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Subject: RE: Folklore: the Weather
From: The Sandman
Date: 12 Apr 09 - 06:58 AM

when the stars form a huddle youare in for a puddle,is also accurate.


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Subject: RE: Folklore: the Weather
From: Anne Lister
Date: 12 Apr 09 - 05:32 PM

There's the longer-term forecast as well, in terms of spring and rainfall: "Oak before Ash, you're in for a splash. Ash before Oak, you're in for a soak". So if the oak leaves come out before the ash leaves it's a sign of poor rainfall, but if the ash comes out before the oak then there'll be heavy rainfall.

Anne


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Subject: RE: Folklore: the Weather
From: Art Thieme
Date: 12 Apr 09 - 08:14 PM

Joe,

Those winds at Point Reyes and environs are truly legendary. Once, during a blow, I saw a hen lay the same egg 3 times.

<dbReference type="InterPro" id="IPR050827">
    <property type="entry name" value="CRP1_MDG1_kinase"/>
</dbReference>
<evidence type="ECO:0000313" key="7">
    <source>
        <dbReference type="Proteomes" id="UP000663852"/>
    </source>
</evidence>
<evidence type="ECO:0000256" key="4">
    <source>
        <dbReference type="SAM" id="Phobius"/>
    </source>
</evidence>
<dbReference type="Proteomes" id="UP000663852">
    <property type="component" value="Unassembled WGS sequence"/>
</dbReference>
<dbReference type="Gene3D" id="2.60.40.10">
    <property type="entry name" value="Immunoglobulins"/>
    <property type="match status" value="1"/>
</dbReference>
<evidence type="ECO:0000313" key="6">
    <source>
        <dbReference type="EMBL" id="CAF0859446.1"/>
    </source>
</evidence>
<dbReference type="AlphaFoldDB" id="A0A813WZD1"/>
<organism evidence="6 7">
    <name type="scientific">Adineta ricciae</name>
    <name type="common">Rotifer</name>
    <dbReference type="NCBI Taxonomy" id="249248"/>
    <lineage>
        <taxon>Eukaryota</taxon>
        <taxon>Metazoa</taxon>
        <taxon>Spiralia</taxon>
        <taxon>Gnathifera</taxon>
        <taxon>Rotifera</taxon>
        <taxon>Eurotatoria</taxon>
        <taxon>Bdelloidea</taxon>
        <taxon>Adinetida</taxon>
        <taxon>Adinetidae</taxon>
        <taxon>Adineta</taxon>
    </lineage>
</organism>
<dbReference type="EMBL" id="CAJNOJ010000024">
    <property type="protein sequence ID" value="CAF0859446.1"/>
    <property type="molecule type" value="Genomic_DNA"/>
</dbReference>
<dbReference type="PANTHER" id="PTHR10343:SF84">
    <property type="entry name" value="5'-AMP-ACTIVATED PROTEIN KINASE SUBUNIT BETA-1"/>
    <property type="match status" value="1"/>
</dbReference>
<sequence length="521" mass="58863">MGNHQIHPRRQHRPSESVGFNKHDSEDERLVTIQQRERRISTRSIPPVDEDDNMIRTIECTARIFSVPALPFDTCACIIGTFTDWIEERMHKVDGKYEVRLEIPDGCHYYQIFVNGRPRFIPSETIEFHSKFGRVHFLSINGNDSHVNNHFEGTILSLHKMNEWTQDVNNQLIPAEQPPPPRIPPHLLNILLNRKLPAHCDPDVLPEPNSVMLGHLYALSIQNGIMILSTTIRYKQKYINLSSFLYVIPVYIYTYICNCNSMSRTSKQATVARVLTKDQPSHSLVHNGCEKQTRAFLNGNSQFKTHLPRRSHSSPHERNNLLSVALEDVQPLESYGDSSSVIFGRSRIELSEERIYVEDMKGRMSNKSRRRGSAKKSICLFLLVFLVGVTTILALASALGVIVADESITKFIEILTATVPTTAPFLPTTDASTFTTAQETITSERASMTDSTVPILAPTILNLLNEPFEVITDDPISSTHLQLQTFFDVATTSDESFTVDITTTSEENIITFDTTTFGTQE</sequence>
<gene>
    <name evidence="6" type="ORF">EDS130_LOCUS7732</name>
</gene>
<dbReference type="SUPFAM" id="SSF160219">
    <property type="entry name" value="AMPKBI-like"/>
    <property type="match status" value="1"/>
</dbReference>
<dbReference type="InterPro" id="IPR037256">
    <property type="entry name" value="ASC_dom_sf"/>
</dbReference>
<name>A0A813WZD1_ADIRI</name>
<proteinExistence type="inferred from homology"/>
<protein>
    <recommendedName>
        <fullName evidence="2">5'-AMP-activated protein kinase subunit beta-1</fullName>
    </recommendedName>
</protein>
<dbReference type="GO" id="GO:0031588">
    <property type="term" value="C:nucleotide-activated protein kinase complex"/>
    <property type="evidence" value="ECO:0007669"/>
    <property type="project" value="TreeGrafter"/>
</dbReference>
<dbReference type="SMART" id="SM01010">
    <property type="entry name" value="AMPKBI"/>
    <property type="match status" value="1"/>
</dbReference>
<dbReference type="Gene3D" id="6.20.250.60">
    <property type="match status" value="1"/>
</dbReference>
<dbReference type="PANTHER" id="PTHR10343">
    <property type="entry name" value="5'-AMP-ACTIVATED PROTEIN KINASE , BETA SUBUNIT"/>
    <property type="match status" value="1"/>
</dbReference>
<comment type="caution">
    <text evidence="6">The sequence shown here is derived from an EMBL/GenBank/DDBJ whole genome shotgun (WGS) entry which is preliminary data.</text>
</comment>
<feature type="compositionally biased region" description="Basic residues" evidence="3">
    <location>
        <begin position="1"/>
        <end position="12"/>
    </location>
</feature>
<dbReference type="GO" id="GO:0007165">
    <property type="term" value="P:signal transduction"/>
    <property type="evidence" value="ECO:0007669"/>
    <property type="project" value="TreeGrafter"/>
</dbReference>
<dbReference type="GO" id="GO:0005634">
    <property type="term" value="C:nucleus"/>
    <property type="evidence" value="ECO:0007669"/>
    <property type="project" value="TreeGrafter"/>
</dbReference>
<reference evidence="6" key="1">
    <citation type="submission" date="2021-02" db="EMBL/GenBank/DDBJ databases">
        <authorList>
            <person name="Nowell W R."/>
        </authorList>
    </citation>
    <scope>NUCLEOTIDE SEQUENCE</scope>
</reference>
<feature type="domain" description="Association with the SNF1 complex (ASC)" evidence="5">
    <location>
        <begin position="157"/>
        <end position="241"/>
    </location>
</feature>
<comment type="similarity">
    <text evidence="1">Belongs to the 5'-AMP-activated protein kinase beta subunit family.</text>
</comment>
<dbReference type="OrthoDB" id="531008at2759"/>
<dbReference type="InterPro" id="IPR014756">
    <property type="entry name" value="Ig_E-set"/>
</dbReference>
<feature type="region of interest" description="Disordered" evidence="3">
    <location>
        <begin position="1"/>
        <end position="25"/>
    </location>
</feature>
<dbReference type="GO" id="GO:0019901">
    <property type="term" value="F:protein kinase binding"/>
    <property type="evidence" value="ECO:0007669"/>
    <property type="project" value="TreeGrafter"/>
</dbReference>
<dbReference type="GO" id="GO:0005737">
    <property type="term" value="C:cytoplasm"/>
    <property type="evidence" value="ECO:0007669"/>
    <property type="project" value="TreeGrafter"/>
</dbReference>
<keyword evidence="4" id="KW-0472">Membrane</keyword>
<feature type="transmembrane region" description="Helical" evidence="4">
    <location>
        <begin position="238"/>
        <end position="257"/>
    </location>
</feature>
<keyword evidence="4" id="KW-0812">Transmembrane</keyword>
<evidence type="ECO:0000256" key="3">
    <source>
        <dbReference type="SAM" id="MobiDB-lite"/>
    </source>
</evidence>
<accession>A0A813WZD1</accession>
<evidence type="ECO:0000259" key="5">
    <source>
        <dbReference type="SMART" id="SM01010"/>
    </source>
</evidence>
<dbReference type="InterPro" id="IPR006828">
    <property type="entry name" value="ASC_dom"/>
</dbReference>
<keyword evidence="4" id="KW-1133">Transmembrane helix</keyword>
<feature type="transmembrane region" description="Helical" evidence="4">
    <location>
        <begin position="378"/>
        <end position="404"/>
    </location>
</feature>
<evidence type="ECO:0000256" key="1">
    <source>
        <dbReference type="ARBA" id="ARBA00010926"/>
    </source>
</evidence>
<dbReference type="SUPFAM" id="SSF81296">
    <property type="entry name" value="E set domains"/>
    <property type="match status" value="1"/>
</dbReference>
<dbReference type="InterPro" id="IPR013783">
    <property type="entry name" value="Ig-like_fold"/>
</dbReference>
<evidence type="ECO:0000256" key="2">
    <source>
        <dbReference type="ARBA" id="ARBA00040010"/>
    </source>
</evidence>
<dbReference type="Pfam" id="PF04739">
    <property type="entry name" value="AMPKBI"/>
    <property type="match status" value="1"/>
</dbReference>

The "tall tale" was the germ of the Johnny Carson quips that became cliches----the ones where he would say, "It was so cold last week..." And the proper response became, "How cold was it?"

It was so cold that I saw a guy with an ax chipping his dog off a fire hydrant.

The long tall tale became reduced down to a one liner.

I tried to reverse that trend, but with little headway made.

But it was often to defuse the harshness of WEATHER, and life in general, that tall tales were ACTUALLY USED BY PEOPLE to inject lightness and humor into hurricanes, huge snows, cyclones, floods and the like.

We had so much rain this year, and so many floods, here in LaSalle County that at least 40% of kids were born with webbed feet.

My uncle was playing his tuba in the corn field when the tornado hit. It screwed him 12 feet into the ground. (It was music to his ears!)

Art


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Subject: RE: Folklore: the Weather
From: Rapparee
Date: 12 Apr 09 - 08:29 PM

Shucks, Art, during a REGULAR year 72% of the kids in LaSalle County used to be born with web feet, which made their swim team great but their basketball and cross-country teams were lousy. You guys been havin' a drought or are fewer kids being born?

IF you can find a copy, read "Eric Sloane's Weather Book." It's a great little compendium of weather lore and why/why not the belief is true.

For instance, "Leaves turn over before a rain." True, and at other times as well. Leaves grow in relation to the prevailing wind -- if the wind backs the leaves turn over (or "show their backs").


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Subject: RE: Folklore: the Weather